Clark County School District in Nevada has implemented “equitable grading”
Several schools throughout the country are moving to axe homework and deadlines in an effort to increase equity, according to The Wall Street Journal.
Under the philosophy of “equitable grading,” students are given more chances to show they have mastered a subject, a practice that downplays the importance of homework and eschews deadlines in an attempt to give kids who struggle with hardships at home more opportunities to learn the material, according to the WSJ. Schools in California, Nevada and Connecticut are moving to implement “equitable grading,” though opponents of the system, many teachers and students say it disincentives students and leads to a lack of accountability. (RELATED: School Districts Are Dropping Honors Classes In The Name Of Equity)
“We’re giving children hope and the opportunity to learn right up until [the class is] officially over,” Michael Rinaldi, the principal at Westhill High School in Stamford, Connecticut, told the outlet.
Clark County School District in Nevada, the fifth-largest school system in the country, has implemented “equitable grading”; however, teachers and students say the practice has led to a lack of accountability and motivation, the WSJ reported. Students are pushing off assignments and missing due dates because “equitable grading” gives them other opportunities to complete it later, teachers told the outlet.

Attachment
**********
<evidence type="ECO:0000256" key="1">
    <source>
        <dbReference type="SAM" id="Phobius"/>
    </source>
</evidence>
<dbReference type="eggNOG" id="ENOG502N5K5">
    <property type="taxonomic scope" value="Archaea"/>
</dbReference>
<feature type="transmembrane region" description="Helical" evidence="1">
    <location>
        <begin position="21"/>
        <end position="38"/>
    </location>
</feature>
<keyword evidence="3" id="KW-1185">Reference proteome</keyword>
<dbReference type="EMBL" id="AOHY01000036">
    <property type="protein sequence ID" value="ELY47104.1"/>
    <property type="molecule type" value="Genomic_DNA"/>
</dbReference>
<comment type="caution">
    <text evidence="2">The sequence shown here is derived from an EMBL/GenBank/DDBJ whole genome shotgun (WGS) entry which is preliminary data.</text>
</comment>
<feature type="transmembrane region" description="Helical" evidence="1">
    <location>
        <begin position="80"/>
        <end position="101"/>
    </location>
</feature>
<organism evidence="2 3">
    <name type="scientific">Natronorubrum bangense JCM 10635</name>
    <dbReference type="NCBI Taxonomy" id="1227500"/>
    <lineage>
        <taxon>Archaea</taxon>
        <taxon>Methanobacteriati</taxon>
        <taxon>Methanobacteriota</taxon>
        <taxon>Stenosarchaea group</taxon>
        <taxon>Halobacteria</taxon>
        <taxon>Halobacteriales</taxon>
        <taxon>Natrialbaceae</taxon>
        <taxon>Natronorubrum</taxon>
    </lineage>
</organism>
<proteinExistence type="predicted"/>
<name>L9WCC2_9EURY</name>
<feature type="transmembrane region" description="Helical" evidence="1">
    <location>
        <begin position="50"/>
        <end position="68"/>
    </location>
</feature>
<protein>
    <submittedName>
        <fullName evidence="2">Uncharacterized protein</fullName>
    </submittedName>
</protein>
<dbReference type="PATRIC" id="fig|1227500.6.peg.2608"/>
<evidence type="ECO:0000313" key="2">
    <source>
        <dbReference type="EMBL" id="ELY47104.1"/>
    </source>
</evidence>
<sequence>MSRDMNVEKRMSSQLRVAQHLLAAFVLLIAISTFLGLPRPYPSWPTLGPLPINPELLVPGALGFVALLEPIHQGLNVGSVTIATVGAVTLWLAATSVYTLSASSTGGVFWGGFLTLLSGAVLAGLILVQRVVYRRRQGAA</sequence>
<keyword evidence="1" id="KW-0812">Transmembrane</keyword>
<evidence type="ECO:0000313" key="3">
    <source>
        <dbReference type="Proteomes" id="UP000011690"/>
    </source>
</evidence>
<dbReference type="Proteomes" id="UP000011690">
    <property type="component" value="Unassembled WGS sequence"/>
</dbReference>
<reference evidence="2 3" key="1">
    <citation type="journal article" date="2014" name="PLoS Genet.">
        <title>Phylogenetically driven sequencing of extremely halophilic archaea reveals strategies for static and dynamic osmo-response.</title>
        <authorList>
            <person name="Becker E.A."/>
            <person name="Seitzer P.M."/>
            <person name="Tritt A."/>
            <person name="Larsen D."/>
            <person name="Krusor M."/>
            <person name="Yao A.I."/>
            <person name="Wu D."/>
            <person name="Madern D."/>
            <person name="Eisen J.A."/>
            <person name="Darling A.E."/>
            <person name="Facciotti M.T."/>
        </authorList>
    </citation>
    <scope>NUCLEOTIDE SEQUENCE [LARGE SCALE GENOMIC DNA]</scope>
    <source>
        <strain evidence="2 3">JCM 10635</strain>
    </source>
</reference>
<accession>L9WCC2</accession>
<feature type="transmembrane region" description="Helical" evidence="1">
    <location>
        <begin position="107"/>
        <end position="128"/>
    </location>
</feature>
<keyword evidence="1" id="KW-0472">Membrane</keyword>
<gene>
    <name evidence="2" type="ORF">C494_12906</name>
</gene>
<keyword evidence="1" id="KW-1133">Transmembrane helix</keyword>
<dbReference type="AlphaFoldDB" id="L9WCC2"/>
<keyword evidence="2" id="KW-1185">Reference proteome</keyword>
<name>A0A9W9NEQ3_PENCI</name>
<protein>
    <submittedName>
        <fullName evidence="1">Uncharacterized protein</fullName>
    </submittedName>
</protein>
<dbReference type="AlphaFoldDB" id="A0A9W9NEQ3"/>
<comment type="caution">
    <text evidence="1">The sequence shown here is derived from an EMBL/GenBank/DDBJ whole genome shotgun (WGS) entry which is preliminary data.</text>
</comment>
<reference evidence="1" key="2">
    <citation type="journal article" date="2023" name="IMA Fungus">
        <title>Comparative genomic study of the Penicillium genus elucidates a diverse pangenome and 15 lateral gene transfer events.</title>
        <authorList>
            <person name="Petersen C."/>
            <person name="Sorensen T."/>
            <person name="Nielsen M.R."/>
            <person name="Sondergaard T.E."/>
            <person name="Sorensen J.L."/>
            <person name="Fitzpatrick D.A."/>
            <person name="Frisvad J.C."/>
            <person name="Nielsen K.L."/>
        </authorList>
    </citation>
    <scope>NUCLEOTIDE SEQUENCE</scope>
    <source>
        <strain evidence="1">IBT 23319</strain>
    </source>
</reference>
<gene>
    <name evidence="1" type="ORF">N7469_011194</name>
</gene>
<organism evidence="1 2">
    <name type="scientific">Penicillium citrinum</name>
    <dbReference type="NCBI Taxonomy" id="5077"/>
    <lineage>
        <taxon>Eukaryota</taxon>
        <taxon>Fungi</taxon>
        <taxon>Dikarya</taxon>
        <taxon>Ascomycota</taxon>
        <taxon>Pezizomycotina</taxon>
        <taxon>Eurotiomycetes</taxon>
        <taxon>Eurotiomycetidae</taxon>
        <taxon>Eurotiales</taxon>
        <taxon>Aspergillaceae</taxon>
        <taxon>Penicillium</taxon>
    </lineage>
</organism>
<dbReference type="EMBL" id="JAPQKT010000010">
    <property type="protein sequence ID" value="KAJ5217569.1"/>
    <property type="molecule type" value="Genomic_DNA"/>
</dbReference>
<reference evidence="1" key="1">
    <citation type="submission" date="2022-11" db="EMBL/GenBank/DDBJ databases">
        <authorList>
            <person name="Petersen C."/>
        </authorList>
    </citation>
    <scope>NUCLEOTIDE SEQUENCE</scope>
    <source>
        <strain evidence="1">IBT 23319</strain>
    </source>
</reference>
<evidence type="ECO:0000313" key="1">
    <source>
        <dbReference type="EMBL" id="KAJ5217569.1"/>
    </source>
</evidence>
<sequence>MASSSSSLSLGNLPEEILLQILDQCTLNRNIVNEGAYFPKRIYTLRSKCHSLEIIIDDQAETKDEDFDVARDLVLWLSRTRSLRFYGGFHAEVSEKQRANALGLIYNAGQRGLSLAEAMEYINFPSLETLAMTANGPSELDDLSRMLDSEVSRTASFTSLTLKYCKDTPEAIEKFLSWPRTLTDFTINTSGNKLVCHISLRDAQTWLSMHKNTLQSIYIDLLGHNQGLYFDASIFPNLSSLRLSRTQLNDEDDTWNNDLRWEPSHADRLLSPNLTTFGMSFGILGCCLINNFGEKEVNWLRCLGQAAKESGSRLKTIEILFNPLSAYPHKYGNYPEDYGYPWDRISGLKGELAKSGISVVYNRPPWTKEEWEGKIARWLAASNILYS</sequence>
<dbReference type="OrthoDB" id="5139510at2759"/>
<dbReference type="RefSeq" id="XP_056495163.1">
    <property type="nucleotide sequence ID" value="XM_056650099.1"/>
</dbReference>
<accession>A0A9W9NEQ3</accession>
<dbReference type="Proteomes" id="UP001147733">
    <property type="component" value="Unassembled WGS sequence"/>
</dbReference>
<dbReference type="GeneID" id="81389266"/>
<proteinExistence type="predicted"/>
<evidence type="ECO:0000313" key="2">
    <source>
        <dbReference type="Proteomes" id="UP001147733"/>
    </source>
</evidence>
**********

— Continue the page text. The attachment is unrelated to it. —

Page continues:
“They’re relying on children having intrinsic motivation, and that is the furthest thing from the truth for this age group,” Laura Jeanne Penrod, a Clark County School District English teacher, told the outlet.
Though “equitable grading” still uses a traditional letter grading scale, student’s grades begin at 49% or 50% in an effort to keep their overall grade point averages (GPA) from tanking too low, the WSJ reported. The grading system does not permit extra credit opportunities for behavior or attendance.
Because of “equitable grading,” students are less incentivized to show up to regular class, instead only attending when a test is being administered, Samuel Hwang, a student at Ed W. Clark High School in Las Vegas, told the WSJ.
“If you go to a job in real life, you can’t pick and choose what tasks you want to do and only do the […] big ones,” Alyson Henderson, a Clark County School District English teacher, told the outlet. “We’re really setting students up for a false sense of reality.”
“Equitable grading” encourages students to realize the importance of the work they are doing, rather than focusing on how the assignment will impact their grade, Erin Spata, a science teacher at a Connecticut high school that adopted the practice, told the WSJ.
“Classrooms are pressure cookers,” Joe Feldman, a former teacher who now helps schools implement “equitable grading” systems, told the WSJ. “They’re now able to relax, say, ‘I can have a bad day,’ and spend more time on things. It changes the way the classroom feels.”
Clark County School District and Rinaldi did not immediately respond to the Daily Caller News Foundation’s request for comment.
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